Confessions from a chronic liar
There is a difference between a chronic liar and compulsive psychological liar. A chronic liar will lie due to habit. It’s because of an addiction they developed to the lying. They feel no personal gain from lying. It’s something that just happens, even if the lie is about something totally innocent (such as: I got chocolate cake, not hot fudge cake). However, it can also potentially be something huge like: I went to a pregnancy center to get tested for a pregnancy and never tell your partner about (that whole lie by omission concept).
A psychological compulsive liar will lie because they get effectively a kind of high from it. They will do it, knowing they are lying and feel a sense of pride and/or are sadistic. These liars will often have lies blown to obscene proportions. They might start small, but gradually grow to be very large lies.
As someone who has been a chronic liar, it’s very frustrating being lumped in with the psychological liars. I have lied subconsciously. I have lied because my brain thought it would be the “safest” thing to do, even if the emotional consequences would knowingly be devastating if the person found out I was lying. I couldn’t stop myself sometimes.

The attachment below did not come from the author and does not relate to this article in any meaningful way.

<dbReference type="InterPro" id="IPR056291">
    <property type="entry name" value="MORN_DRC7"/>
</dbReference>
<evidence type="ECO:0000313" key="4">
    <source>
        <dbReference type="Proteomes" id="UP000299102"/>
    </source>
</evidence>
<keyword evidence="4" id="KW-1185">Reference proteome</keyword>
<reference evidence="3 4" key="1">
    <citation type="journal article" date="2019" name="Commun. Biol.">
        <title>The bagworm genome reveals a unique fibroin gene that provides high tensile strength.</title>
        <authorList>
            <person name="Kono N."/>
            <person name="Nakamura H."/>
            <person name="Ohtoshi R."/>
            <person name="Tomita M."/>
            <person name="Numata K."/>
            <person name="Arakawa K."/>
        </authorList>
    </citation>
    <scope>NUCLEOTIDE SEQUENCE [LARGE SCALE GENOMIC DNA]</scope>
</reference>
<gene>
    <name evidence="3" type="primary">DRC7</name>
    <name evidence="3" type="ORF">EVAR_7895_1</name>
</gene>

It was like I was riding backseat to my life and the liar was the driver.
My parents didn’t catch on until I was nineteen or so years old. Yes, our relationship has greatly suffered because of it. The truth is, I have been lying to them about so many things all my life, big AND small (like how I was in a romantic Lolita-esque, nonsexual, relationship with a 20-some year old man while I was 15).
The truth is, anything that causes “happy” chemicals to shoot off in your brain can potentially be addicting. This includes but is not limited to: chocolate, taking in suffering animals (to the point of hoarding), roller-coasters, going thrill seeking (such as jumping out of an airplane with a parachute, etc), among other things. The false positive high with negative things (you do bad things and get a “rush” feeling for example) can also be the culprit of addictions.
The truth is, everyone has at least a minor addiction on their life. Do you browse the Internet (tablet, mobile device, pc, etc?) for two hours or more at a time? Do you get a cup of coffee just about every morning and feel irritable if you skip a day or two? Do you must have desert after dinner? These are all casual examples of an addiction development.
For me, it’s lying, and I hate it. My counselor has been a great aid in putting things in perspective, but it really is like quitting smoking. It’s no longer a conscious decision a lie, but it’s hard as hell to stop the lie before it comes out.